Evidently, school does not teach you everything. But before I get into my first day at work, let me give you some background information.
For my study abroad program, I am working an internship in the mornings and taking a Spanish class in the afternoon. The company I am working for is incredible and I am so excited that I have to opportunity to work with the director of the company. This company employs individuals with physical or mental disabilities and they make dolls and other crafts to be sold at their storefront. All of the items are handmade and the machines are modified so that the employees are able to use them despite any disability.
Now, let me describe my day. I was a little nervous, as I was not sure if I would understand everything the boss wanted me to do and I had no idea what types of tasks I should expect to be doing. Nevertheless, I was excited for my first day. As I was on my way to his office, I was asked to wait in a different office while he finished a phone call. Okay, not a problem I thought to myself. Twenty minutes pass. Finally, another employee informs me that the boss is very busy at the moment and that I am going to work somewhere else for a bit and someone will come find me later. Okay, I can roll with this. So, I follow the employee out of the office and into the workshop where some employees are making dolls. Cool, I am going to be taking inventory or organizing. I can do that. I am introduced to the head of the workshop and he explains some of the processes (*quick reminder that this is all happening in Spanish*). Next thing I know, he pulls up a chair in front of one of the sewing machines and tells me to observe. Hahahahahahah what? I have never used a sewing machine in my entire life (S/O to public school for deciding that home economics was not a required class). Anyway, I watch someone sew a sleeve onto the shirt and I start to relax a little bit. This won’t be too hard. But then, he hands me an entire stack of material for each part of the shirt. This includes the front, back, sleeves, and collar. He then tries to explain to me how to sew everything together. You have got to be kidding. I know this is not rocket science, but he was not showing me how to do this with the machine. He was just pointing at the pieces and telling me how it fits together. Plus, you cannot just walk up to something new and magically be able to make it work. Anytime someone from the main office wants to come save me, that would be great. I explain that I have not used the machine before and he explains everything again. Okay, maybe I can at least try this. He leaves for a moment and I line up the material and step on the pedal. Nothing happens. I try a few more times and still nothing happens. Remember how I said the machines are modified? Yeah, that includes the sewing machines. Apparently, there is an “on” button on the side of the table and shockingly enough you have to push it in order for the machine to work. At this point I am just trying to hold in laughter. Wow I really wish I would have listened when mom told me it would be good to take a sewing class. Thankfully, he comes back and senses my confusion. We step away from the machine and he shows me around the entire workshop and explains to me everything that they do. There isn’t a lot I can say, so I just smile and nod. Eventually, we run out of things to talk about so we walk back over to the sewing machines. Ugh. But this time it’s clear that I am not supposed to sew, just observe. (Did he ever expect me to sew? Was he just trying to explain the process? Did he expect me to sew until he realized I had absolutely no idea what to do? The world will never know). From that point on, I just watched people sew and never had to sew anything *phew.* Unfortunately, though, I was never called back to the main office. My day was definitely not as planned, but at least I learned a lot about the production side of the company.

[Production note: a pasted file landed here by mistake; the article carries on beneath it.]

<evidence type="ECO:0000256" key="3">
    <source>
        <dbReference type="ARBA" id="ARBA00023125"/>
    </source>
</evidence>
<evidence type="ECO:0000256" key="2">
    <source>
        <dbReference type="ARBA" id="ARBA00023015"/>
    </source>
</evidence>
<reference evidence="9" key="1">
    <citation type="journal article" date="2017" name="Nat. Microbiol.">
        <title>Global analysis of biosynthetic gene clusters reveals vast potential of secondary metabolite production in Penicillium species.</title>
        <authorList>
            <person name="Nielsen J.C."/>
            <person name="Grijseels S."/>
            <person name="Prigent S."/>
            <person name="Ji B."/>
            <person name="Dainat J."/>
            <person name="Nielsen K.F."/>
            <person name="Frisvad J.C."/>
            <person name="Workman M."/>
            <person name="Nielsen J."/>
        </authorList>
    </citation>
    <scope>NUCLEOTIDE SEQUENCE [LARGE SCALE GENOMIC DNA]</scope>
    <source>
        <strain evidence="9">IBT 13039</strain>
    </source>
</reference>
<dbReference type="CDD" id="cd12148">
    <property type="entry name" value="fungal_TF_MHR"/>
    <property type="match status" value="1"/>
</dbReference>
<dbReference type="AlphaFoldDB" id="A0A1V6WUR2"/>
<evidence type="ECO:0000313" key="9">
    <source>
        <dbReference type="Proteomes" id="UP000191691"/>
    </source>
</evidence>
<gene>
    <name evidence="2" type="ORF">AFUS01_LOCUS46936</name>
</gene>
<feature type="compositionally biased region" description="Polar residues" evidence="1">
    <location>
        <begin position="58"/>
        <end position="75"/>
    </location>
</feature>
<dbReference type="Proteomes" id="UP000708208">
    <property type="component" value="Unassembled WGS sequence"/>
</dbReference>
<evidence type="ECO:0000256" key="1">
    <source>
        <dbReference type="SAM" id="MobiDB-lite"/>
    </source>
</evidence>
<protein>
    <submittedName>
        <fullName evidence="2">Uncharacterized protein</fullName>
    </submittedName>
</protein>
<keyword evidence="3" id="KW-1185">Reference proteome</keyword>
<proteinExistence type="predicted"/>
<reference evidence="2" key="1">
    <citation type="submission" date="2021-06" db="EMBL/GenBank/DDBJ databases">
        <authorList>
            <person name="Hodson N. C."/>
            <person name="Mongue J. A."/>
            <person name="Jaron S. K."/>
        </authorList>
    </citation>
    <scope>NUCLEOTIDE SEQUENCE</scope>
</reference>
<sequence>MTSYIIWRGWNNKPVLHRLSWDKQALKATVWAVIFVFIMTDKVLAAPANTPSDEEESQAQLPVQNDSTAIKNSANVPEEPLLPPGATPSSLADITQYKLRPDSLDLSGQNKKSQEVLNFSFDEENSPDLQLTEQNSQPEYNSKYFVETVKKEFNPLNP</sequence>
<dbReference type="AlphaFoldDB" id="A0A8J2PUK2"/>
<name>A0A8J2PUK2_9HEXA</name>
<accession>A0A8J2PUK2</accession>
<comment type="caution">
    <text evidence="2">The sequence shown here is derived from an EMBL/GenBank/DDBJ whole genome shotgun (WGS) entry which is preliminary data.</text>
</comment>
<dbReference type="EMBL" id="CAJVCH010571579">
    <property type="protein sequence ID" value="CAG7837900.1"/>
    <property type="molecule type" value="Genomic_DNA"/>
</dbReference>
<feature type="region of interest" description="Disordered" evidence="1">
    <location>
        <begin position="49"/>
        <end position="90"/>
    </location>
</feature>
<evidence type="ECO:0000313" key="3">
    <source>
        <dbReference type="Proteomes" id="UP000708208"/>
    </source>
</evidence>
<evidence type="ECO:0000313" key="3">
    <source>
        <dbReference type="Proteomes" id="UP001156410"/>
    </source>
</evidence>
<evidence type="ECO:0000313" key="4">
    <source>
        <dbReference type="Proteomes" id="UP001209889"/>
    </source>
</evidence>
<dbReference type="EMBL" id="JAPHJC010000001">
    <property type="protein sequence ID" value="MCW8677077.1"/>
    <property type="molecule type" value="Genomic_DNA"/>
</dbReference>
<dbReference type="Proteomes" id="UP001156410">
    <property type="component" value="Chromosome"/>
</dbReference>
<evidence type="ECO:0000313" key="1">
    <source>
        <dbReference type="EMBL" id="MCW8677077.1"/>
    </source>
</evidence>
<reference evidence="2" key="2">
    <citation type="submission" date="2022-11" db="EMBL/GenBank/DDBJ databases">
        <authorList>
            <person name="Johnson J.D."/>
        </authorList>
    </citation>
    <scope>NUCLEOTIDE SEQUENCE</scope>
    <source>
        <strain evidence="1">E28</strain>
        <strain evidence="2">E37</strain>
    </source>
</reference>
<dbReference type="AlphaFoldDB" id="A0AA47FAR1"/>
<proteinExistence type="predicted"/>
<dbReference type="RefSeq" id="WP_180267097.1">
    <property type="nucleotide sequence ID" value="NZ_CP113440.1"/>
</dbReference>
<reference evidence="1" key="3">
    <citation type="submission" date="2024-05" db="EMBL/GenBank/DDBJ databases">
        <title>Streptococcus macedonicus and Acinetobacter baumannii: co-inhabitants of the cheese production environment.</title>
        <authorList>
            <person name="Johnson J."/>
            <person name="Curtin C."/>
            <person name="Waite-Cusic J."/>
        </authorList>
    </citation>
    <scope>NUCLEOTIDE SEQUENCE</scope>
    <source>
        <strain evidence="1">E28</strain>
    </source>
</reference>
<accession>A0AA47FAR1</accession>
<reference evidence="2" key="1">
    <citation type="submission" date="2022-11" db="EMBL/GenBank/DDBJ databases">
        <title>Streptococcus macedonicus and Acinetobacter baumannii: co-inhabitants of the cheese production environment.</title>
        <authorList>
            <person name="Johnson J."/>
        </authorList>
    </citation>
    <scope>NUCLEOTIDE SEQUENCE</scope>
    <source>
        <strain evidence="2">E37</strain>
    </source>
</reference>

Takeaways from today’s struggles: communication is important and take a sewing class.